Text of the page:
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Tuesday, May 30, 2006

Iran Nuclear Effort Reportedly Slows

The pace of Iran’s effort to produce nuclear fuel appears to have slowed in recent weeks, the New York Times reported yesterday (see GSN, May 26).

European officials have described the findings by international inspectors to White House and State Department officials in an effort to push Washington toward bilateral talks with Tehran. Tehran might be trying to reduce tensions in the nuclear standoff, diplomats say.

“The pace is more diplomatic than technical,” said a senior European diplomat who monitors the Iranian program. “They could probably have gone faster. But they don’t want to provoke.”

Bush administration hard-liners, however, expressed skepticism over the reported slowdown.

“It could simply mean we’re not looking in the right places,” said one senior official.

Nuclear experts said the slowdown could mean Iran faces technical difficulties. Diplomats said Iranian engineers stopped putting uranium hexafluoride into centrifuge arrays after 12 days.

Iran has announced that its next goal is to install nearly 1,000 new centrifuges by the end of the year. Experts have said Iran has not made substantial progress in that effort, and International Atomic Energy Agency findings combined with Tehran’s statements have raised questions about its claims of nuclear breakthroughs, according to the Times. Inspectors found that Iran used material from China in its first enrichment effort because its domestic uranium supplies are reportedly full of impurities. Tehran also appears to operating inefficient centrifuges.

While Iran’s cascade worked, “It didn’t operate well,” said David Albright, president of the Institute for Science and International Security.

However, one European nuclear expert said such low efficiencies are not uncommon for initial centrifuge efforts, and that the results would likely be improved over time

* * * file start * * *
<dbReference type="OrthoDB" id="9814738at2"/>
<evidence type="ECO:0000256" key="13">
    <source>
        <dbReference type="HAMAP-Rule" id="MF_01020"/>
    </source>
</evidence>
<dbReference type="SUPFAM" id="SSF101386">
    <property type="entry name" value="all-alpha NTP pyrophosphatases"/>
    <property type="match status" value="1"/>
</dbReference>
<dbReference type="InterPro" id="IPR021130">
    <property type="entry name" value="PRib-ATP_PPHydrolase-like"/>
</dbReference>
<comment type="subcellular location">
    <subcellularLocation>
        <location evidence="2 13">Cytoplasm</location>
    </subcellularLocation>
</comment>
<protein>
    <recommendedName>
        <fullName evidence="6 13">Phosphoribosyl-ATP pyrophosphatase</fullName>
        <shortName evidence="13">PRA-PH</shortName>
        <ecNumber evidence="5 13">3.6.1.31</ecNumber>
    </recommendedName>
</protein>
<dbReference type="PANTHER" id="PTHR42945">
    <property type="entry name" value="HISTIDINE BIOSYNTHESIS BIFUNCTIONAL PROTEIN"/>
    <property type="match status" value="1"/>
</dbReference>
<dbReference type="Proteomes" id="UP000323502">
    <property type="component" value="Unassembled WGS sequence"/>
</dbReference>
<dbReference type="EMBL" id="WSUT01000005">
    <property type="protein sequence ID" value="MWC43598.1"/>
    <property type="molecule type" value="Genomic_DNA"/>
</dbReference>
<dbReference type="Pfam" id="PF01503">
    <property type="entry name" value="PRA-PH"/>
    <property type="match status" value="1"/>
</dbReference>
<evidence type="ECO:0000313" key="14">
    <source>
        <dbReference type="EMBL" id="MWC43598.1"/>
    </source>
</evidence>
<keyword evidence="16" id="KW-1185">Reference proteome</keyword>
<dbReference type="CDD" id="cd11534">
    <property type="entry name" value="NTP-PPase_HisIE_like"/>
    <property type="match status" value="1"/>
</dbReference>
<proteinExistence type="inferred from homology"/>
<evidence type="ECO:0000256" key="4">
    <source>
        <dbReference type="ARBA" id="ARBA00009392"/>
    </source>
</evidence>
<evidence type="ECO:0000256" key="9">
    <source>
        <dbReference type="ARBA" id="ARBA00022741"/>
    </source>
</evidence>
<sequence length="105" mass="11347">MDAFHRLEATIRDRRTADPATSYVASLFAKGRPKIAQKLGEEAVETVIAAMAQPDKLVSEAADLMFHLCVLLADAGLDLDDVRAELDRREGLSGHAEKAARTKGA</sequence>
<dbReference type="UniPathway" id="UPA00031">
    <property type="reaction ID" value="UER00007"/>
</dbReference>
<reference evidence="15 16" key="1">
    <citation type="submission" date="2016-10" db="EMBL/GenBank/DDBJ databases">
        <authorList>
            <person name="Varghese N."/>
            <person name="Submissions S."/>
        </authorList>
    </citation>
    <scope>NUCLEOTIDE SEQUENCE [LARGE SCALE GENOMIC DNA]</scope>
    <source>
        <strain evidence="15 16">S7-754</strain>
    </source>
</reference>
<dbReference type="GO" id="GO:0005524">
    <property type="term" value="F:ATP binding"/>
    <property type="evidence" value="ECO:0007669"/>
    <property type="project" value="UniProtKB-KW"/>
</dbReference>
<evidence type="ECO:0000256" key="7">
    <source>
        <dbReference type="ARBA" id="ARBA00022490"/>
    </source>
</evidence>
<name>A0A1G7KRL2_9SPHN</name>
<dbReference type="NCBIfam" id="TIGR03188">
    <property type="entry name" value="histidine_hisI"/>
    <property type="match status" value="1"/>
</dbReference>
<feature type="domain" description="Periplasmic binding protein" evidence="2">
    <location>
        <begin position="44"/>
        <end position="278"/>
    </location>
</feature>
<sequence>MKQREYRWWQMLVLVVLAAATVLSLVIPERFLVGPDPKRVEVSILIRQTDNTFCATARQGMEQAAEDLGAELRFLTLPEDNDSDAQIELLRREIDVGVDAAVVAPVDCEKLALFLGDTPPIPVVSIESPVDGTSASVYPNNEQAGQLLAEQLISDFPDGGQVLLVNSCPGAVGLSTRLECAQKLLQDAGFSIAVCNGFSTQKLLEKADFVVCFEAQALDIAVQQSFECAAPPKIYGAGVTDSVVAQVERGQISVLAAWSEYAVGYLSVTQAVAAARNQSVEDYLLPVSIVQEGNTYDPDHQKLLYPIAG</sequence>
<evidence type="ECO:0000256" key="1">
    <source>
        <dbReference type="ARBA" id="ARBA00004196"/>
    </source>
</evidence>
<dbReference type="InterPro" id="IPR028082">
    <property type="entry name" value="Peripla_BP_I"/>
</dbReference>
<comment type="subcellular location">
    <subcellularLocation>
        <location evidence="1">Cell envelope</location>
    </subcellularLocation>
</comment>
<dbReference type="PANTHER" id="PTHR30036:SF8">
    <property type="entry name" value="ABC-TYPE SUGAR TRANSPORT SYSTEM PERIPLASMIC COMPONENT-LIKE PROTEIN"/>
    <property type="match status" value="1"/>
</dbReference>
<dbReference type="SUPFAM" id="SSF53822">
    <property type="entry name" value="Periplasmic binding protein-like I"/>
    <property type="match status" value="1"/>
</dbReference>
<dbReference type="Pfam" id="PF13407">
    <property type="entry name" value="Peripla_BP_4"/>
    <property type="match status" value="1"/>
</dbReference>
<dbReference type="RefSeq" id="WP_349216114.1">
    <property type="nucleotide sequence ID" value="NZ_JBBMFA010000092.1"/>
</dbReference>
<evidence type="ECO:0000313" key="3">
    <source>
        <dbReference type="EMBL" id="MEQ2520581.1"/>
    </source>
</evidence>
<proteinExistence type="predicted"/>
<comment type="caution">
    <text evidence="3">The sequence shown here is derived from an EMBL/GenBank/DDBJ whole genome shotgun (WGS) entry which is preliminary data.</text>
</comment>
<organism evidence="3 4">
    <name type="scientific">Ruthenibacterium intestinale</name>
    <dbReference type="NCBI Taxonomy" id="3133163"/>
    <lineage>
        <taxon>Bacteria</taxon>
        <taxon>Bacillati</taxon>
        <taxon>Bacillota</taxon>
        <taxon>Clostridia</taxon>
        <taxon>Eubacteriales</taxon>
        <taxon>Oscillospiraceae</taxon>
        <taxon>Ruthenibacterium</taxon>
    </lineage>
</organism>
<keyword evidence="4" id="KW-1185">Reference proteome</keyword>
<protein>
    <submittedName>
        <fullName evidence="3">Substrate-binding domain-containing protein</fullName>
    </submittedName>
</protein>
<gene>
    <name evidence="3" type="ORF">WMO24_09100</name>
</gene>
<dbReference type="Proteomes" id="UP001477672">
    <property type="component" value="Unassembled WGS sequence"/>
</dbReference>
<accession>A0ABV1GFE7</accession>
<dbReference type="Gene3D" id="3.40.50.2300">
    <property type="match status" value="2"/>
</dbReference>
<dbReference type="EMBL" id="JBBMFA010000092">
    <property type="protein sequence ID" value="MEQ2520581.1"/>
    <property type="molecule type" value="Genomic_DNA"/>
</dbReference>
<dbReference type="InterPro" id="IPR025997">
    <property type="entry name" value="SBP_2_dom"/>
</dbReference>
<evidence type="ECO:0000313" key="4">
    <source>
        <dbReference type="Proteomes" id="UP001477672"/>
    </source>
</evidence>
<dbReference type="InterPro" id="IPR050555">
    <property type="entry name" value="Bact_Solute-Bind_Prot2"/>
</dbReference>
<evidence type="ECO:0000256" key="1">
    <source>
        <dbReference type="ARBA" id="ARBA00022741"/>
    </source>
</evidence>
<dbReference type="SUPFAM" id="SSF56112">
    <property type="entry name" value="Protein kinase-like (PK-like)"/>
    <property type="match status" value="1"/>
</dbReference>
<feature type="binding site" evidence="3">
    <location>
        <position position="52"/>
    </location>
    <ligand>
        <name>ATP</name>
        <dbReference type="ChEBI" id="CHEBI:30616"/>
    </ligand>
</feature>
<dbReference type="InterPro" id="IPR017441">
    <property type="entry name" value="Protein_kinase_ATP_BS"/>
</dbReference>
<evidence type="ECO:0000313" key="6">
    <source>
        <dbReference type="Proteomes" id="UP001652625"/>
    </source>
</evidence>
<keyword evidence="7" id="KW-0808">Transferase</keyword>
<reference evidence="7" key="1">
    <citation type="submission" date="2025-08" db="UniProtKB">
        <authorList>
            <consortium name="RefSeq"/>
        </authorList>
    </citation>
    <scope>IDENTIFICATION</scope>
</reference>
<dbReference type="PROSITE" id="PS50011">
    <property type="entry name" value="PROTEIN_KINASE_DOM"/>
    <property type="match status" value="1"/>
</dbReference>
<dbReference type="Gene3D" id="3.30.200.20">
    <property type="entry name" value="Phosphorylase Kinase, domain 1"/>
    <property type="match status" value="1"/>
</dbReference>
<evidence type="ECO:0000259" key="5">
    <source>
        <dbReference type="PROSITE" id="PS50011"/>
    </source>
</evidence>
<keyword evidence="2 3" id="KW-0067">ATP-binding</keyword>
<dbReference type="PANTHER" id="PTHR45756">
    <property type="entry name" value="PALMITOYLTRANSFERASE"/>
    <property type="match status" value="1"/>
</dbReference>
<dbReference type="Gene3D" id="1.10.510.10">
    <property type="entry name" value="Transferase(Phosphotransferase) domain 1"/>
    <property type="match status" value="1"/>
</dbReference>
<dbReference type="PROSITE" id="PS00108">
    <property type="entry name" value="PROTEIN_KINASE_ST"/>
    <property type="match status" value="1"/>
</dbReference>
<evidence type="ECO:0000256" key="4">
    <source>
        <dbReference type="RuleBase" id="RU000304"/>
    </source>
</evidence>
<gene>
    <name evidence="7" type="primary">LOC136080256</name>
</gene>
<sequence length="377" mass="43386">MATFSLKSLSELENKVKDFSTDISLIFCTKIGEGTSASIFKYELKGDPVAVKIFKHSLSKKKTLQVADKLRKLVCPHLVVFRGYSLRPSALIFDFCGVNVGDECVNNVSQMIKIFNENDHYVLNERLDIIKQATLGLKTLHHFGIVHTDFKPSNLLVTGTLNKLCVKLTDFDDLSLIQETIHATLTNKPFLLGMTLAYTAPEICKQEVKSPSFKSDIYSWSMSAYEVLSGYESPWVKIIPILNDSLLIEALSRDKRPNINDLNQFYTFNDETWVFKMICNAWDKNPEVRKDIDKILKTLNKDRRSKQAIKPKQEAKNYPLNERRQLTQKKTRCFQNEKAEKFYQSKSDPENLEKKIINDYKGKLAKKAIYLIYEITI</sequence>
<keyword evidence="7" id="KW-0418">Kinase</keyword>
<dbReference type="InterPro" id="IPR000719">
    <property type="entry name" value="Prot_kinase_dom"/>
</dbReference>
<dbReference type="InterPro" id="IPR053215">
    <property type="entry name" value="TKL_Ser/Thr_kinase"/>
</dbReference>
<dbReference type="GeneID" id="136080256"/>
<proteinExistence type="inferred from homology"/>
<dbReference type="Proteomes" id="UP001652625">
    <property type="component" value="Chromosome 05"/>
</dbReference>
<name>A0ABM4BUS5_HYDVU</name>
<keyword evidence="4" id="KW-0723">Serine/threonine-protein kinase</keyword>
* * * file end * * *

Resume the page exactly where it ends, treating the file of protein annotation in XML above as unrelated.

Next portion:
Meanwhile, Russian National Security Council chief Igor Ivanov held a three-hour meeting with Iran’s top nuclear negotiator, Ali Larijani. Officials in Tehran said they discussed the possibility of conducting uranium enrichment for Iran in Russia, and that Ivanov promoted a European incentives package aimed at ending Iran’s sensitive nuclear work. (Broad/Sanger, New York Times, May 29).

The Bush administration is pushing for significant financial sanctions on Iran from Europe and Japan, the Washington Post reported yesterday.

A Treasury Department task force developed the plan, which is designed to freeze the assets of every Iranian official, individual and entity the Bush administration considers connected to nuclear efforts, terrorism, government corruption, suppression of religious or democratic freedom and violence in Iraq, Lebanon, Israel and the Palestinian territories, according to the Post.

Internal U.S. assessments, however, indicate that the sanctions would not affect Tehran without also creating economic difficulty for Japan and Europe.

“I have been very open with people about the costs that could fall on them,” said Stuart Levey, Treasury undersecretary for terrorism and financial intelligence.